Buddhism, Sexuality, and Gender

Buddhism, Sexuality, and Gender

Buddhism, Sexuality, and Gender

Buddhism, Sexuality, and Gender

Synopsis

This book explores historical, textual, and social questions relating to the position and experience of women and gay people in the Buddhist world from India and Tibet to Sri Lanka, China, and Japan. It focuses on four key areas: Buddhist history, contemporary culture, Buddhist symbols, and homosexuality, and it covers Buddhism's entire history, from its origins to the present day. The result of original and innovative research, the author offers new perspectives on the history of the attitudes toward, and of the self-perception of, women in both ancient and modern Buddhist societies. He explores key social issues such as abortion, he examines the use of rhetoric and symbols in Buddhist texts and cultures, and he discusses the neglected subject of Buddhism and homosexuality."

Excerpt

Although the last decade has seen the appearance of several works that deal in part with issues concerning the place of women in the religious traditions of Asia and some that deal specifically with women in Buddhism, to date little scholarly work in the field of Buddhist Studies has employed gender as a variable to elucidate the dynamics of religious symbols, philosophical concepts, and social groups. What is more, except for very cursory studies that include Buddhism as one among other world religious traditions, there is a tremendous dearth of scholarship relating to Buddhism and sexuality in general and to homosexuality in particular. A great deal of work has been done concerning the issues of gender and sexuality in the context of Western religions. Only recently, however, has the Western scholarly community come to realize that much of the methodology of gender studies is as relevant to the Asian religious traditions as to the West, that the Asian traditions contain a great wealth of material deserving of analysis, and that this material is not only interesting in its own right but also a comparative springboard for more general and theoretical discussions.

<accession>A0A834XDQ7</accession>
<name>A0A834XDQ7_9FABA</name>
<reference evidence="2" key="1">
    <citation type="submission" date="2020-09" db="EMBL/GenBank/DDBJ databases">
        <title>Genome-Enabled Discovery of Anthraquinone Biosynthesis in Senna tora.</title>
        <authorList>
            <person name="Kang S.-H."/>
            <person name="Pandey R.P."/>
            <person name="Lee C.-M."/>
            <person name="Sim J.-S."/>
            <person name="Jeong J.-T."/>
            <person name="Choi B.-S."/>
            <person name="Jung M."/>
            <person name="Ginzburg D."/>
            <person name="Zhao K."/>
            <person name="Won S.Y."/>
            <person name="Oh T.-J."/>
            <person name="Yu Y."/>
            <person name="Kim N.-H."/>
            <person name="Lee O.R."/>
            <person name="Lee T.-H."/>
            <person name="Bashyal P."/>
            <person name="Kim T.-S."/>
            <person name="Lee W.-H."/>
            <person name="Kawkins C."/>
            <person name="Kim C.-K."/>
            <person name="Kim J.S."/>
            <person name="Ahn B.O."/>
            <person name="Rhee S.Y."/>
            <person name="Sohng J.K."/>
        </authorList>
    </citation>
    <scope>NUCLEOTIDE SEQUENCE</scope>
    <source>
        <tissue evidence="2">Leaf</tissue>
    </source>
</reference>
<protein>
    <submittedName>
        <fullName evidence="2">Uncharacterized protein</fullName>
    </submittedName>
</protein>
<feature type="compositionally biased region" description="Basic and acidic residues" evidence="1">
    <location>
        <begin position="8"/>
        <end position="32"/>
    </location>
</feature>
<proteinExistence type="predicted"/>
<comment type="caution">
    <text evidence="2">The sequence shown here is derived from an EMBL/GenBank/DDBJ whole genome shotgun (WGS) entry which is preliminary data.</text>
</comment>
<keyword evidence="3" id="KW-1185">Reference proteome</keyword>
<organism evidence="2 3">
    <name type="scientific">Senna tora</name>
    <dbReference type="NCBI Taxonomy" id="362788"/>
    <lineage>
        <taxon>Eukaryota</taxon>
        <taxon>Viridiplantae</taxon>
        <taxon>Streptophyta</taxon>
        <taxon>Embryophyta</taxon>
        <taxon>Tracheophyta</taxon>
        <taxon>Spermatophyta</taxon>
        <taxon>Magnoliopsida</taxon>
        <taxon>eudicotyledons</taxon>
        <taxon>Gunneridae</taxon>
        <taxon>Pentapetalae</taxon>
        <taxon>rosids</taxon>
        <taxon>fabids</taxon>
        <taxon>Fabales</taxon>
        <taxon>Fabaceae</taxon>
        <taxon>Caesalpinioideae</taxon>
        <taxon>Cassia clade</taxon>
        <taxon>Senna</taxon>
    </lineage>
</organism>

The essays in this collection focus on issues related to gender and sexuality in different Buddhist traditions. They prod us to think not only of the status of women in the Buddhist tradition, something they all address to a greater or lesser extent, but on a wide range of questions related to the more general notion of gender, culturally constructed concepts of maleness and femaleness. In having gender and sexuality as their primary analytic variables, the contributors to this volume offer a perspective on Buddhism that is either frequently overlooked or else not treated with the scholarly rigor it deserves.

Gender Studies as an academic discipline maintains that the concepts of gender and sexuality are crucial variables in the understanding of the world in which human beings live and interact. In its most general form the claim is that the myriad expressions of human . . .

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